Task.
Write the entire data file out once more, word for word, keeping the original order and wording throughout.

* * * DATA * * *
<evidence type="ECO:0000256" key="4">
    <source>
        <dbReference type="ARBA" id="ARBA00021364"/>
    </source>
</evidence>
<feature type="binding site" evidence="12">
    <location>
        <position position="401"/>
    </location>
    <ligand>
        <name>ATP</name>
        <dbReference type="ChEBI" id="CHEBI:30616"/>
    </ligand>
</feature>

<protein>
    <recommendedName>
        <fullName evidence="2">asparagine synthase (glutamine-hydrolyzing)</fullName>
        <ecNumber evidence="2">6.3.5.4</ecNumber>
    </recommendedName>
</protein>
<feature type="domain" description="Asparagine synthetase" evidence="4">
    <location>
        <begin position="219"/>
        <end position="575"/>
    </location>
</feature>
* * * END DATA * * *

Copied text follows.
<evidence type="ECO:0000256" key="4">
    <source>
        <dbReference type="ARBA" id="ARBA00021364"/>
    </source>
</evidence>
<feature type="binding site" evidence="12">
    <location>
        <position position="401"/>
    </location>
    <ligand>
        <name>ATP</name>
        <dbReference type="ChEBI" id="CHEBI:30616"/>
    </ligand>
</feature>

<protein>
    <recommendedName>
        <fullName evidence="2">asparagine synthase (glutamine-hydrolyzing)</fullName>
        <ecNumber evidence="2">6.3.5.4</ecNumber>
    </recommendedName>
</protein>
<feature type="domain" description="Asparagine synthetase" evidence="4">
    <location>
        <begin position="219"/>
        <end position="575"/>
    </location>
</feature>